01/09/2011 - Our holiday table got quite tense. We are a mixed family — Jewish, Christian, Republican, Democrat –— but the tension wasn't from differences over religion or politics. It was about food.
At one end of the table sat my husband's nephew, who runs a food bank. He's an earnest man who spends his days seeking nourishment for the hungry, and favors almost anything that increases food's availability or lowers its price. My husband and I occupied the other end. We operate a pasture-based ranch, and spend much of our time advocating for farming grounded in ecology and stewardship. The food we raise is less readily available and more expensive than most of what's found at typical grocery stores.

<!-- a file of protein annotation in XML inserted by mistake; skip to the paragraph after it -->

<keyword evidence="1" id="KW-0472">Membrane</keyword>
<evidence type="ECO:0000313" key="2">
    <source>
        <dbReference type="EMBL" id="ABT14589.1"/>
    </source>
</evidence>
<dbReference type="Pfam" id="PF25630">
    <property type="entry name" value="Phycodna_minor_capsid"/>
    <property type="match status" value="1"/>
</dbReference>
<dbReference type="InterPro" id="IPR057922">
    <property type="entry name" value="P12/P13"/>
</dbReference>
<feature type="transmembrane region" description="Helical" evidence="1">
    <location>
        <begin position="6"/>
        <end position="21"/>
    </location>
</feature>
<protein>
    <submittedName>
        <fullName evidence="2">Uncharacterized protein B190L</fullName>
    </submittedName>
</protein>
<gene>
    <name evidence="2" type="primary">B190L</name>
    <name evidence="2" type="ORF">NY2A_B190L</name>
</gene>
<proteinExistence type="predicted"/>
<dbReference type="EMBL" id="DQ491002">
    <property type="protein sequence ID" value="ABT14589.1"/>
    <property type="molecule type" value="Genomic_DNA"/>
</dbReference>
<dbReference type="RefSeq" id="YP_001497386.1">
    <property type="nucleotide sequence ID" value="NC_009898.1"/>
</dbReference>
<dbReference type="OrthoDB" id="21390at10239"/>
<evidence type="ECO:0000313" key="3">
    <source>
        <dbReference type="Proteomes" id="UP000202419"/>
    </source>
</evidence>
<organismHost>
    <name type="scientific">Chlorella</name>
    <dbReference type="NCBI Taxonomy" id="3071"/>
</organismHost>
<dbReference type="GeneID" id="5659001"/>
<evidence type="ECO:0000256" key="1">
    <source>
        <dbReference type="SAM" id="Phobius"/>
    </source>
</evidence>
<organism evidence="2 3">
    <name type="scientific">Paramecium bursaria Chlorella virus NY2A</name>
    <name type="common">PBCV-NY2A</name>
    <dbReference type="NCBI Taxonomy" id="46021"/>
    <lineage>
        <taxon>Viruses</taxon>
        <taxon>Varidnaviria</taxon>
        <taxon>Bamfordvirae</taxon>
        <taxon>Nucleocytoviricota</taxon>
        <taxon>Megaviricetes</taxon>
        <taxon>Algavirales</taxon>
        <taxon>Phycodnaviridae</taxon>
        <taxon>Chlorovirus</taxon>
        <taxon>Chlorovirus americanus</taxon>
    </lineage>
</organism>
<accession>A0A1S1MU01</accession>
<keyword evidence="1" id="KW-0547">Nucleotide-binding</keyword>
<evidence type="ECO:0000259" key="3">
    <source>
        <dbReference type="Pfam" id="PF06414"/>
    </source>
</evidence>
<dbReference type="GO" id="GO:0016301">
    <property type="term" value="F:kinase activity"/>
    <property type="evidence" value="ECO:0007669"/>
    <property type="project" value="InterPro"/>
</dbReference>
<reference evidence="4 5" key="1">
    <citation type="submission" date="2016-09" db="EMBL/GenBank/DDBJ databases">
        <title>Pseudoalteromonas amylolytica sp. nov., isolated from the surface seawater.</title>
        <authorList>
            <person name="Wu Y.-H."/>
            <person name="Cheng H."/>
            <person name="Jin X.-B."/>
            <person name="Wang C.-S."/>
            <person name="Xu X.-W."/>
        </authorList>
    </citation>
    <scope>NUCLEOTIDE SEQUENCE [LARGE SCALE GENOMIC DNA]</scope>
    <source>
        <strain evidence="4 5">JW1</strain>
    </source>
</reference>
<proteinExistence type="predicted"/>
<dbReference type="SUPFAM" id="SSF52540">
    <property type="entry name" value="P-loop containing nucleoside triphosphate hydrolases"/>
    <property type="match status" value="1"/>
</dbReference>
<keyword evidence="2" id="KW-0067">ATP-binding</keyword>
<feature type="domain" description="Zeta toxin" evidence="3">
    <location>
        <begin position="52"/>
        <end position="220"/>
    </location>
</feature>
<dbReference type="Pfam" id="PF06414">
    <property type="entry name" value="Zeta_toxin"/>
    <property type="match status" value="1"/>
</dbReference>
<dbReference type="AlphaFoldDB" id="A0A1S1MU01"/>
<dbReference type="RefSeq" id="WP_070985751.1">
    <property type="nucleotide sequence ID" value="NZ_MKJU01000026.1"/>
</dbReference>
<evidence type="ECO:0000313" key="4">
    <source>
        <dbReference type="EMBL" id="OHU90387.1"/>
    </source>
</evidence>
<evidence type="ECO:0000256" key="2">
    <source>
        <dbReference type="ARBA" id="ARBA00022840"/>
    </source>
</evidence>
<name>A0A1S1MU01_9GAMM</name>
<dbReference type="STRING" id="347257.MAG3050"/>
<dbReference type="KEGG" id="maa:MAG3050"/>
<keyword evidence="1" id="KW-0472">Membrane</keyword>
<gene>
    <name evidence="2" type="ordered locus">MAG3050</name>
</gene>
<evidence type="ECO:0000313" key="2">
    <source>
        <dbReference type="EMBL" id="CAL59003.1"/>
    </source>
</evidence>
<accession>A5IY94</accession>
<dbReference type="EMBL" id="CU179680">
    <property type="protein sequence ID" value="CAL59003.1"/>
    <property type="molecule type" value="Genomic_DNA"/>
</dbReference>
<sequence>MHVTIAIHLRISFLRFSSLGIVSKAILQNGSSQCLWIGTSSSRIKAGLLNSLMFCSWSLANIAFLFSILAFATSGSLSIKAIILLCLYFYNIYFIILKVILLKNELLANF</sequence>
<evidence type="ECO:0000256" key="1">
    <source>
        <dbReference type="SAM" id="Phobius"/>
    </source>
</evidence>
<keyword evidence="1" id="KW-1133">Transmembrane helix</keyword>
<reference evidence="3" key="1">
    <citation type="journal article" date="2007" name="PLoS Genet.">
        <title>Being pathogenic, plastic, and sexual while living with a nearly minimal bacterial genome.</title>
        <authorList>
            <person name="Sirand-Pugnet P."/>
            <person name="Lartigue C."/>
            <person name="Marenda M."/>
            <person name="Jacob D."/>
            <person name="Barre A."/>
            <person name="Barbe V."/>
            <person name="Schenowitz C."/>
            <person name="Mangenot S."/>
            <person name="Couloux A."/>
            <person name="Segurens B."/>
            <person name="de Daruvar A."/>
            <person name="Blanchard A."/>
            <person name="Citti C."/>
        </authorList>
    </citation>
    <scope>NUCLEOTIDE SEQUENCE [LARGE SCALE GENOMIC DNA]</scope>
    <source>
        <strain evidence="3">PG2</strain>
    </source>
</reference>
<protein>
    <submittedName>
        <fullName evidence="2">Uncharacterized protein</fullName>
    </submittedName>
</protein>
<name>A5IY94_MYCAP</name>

"If the full cost of externalized environmental and health costs were taken into account, those same products would be far more expensive," the Pew Commission on Industrial Farm Animal Production concluded in a 2008 report issued with the Johns Hopkins School of Public Health.
Read the complete story America's Good Food Fight on the Los Angeles Times Web site.